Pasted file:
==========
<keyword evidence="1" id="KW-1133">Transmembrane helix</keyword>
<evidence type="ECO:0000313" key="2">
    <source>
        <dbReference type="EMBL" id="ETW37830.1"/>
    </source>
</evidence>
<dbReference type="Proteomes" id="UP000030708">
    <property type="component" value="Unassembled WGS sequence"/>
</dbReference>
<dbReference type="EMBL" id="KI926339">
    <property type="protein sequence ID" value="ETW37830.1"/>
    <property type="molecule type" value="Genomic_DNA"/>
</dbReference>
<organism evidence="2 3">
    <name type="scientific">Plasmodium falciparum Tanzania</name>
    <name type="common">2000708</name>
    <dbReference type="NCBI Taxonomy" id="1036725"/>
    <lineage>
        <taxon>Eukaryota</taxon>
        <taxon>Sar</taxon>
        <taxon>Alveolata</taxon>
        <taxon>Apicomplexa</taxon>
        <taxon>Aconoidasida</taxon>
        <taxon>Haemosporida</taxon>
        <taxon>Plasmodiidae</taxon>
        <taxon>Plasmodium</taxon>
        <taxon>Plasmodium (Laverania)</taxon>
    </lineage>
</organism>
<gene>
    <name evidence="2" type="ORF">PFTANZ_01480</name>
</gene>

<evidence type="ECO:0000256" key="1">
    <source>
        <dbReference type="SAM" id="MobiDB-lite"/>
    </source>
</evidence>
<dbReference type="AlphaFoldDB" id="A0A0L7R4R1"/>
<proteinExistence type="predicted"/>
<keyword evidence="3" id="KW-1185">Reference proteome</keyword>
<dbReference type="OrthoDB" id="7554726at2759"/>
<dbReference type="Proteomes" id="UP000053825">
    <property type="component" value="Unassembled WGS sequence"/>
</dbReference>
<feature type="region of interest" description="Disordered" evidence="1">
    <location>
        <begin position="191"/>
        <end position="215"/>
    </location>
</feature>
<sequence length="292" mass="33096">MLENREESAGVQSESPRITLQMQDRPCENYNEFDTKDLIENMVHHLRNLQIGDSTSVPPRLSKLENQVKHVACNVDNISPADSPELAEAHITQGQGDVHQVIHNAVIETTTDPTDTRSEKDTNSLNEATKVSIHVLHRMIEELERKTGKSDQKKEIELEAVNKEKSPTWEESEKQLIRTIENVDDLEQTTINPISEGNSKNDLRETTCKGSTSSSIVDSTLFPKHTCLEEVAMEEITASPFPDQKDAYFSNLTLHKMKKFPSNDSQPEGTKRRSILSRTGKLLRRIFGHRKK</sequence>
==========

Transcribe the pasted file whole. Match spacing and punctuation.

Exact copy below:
<keyword evidence="1" id="KW-1133">Transmembrane helix</keyword>
<evidence type="ECO:0000313" key="2">
    <source>
        <dbReference type="EMBL" id="ETW37830.1"/>
    </source>
</evidence>
<dbReference type="Proteomes" id="UP000030708">
    <property type="component" value="Unassembled WGS sequence"/>
</dbReference>
<dbReference type="EMBL" id="KI926339">
    <property type="protein sequence ID" value="ETW37830.1"/>
    <property type="molecule type" value="Genomic_DNA"/>
</dbReference>
<organism evidence="2 3">
    <name type="scientific">Plasmodium falciparum Tanzania</name>
    <name type="common">2000708</name>
    <dbReference type="NCBI Taxonomy" id="1036725"/>
    <lineage>
        <taxon>Eukaryota</taxon>
        <taxon>Sar</taxon>
        <taxon>Alveolata</taxon>
        <taxon>Apicomplexa</taxon>
        <taxon>Aconoidasida</taxon>
        <taxon>Haemosporida</taxon>
        <taxon>Plasmodiidae</taxon>
        <taxon>Plasmodium</taxon>
        <taxon>Plasmodium (Laverania)</taxon>
    </lineage>
</organism>
<gene>
    <name evidence="2" type="ORF">PFTANZ_01480</name>
</gene>

<evidence type="ECO:0000256" key="1">
    <source>
        <dbReference type="SAM" id="MobiDB-lite"/>
    </source>
</evidence>
<dbReference type="AlphaFoldDB" id="A0A0L7R4R1"/>
<proteinExistence type="predicted"/>
<keyword evidence="3" id="KW-1185">Reference proteome</keyword>
<dbReference type="OrthoDB" id="7554726at2759"/>
<dbReference type="Proteomes" id="UP000053825">
    <property type="component" value="Unassembled WGS sequence"/>
</dbReference>
<feature type="region of interest" description="Disordered" evidence="1">
    <location>
        <begin position="191"/>
        <end position="215"/>
    </location>
</feature>
<sequence length="292" mass="33096">MLENREESAGVQSESPRITLQMQDRPCENYNEFDTKDLIENMVHHLRNLQIGDSTSVPPRLSKLENQVKHVACNVDNISPADSPELAEAHITQGQGDVHQVIHNAVIETTTDPTDTRSEKDTNSLNEATKVSIHVLHRMIEELERKTGKSDQKKEIELEAVNKEKSPTWEESEKQLIRTIENVDDLEQTTINPISEGNSKNDLRETTCKGSTSSSIVDSTLFPKHTCLEEVAMEEITASPFPDQKDAYFSNLTLHKMKKFPSNDSQPEGTKRRSILSRTGKLLRRIFGHRKK</sequence>